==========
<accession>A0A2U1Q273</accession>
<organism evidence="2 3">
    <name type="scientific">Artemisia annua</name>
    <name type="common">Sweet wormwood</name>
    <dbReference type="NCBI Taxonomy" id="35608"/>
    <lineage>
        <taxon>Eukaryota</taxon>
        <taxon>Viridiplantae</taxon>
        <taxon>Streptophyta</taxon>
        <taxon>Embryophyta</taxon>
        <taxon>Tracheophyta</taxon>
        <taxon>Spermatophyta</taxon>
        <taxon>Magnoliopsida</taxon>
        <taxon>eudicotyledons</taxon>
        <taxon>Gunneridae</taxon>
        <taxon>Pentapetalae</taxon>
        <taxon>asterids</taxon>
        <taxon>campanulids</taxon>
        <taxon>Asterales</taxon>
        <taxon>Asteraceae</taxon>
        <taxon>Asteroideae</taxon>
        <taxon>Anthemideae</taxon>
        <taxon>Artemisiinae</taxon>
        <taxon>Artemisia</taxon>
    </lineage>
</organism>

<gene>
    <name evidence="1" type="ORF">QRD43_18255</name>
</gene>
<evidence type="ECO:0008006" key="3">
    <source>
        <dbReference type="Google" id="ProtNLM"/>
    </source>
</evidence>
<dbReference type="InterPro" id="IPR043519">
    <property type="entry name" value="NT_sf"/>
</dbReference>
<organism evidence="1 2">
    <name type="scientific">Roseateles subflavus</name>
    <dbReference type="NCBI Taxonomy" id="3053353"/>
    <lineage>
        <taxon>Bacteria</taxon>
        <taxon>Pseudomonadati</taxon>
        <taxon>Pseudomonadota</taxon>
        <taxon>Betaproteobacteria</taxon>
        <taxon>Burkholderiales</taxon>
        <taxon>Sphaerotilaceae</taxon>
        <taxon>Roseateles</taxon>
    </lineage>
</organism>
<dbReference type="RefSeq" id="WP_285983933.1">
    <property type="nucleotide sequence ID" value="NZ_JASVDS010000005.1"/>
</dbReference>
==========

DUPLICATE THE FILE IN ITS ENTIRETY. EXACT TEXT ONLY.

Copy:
<accession>A0A2U1Q273</accession>
<organism evidence="2 3">
    <name type="scientific">Artemisia annua</name>
    <name type="common">Sweet wormwood</name>
    <dbReference type="NCBI Taxonomy" id="35608"/>
    <lineage>
        <taxon>Eukaryota</taxon>
        <taxon>Viridiplantae</taxon>
        <taxon>Streptophyta</taxon>
        <taxon>Embryophyta</taxon>
        <taxon>Tracheophyta</taxon>
        <taxon>Spermatophyta</taxon>
        <taxon>Magnoliopsida</taxon>
        <taxon>eudicotyledons</taxon>
        <taxon>Gunneridae</taxon>
        <taxon>Pentapetalae</taxon>
        <taxon>asterids</taxon>
        <taxon>campanulids</taxon>
        <taxon>Asterales</taxon>
        <taxon>Asteraceae</taxon>
        <taxon>Asteroideae</taxon>
        <taxon>Anthemideae</taxon>
        <taxon>Artemisiinae</taxon>
        <taxon>Artemisia</taxon>
    </lineage>
</organism>

<gene>
    <name evidence="1" type="ORF">QRD43_18255</name>
</gene>
<evidence type="ECO:0008006" key="3">
    <source>
        <dbReference type="Google" id="ProtNLM"/>
    </source>
</evidence>
<dbReference type="InterPro" id="IPR043519">
    <property type="entry name" value="NT_sf"/>
</dbReference>
<organism evidence="1 2">
    <name type="scientific">Roseateles subflavus</name>
    <dbReference type="NCBI Taxonomy" id="3053353"/>
    <lineage>
        <taxon>Bacteria</taxon>
        <taxon>Pseudomonadati</taxon>
        <taxon>Pseudomonadota</taxon>
        <taxon>Betaproteobacteria</taxon>
        <taxon>Burkholderiales</taxon>
        <taxon>Sphaerotilaceae</taxon>
        <taxon>Roseateles</taxon>
    </lineage>
</organism>
<dbReference type="RefSeq" id="WP_285983933.1">
    <property type="nucleotide sequence ID" value="NZ_JASVDS010000005.1"/>
</dbReference>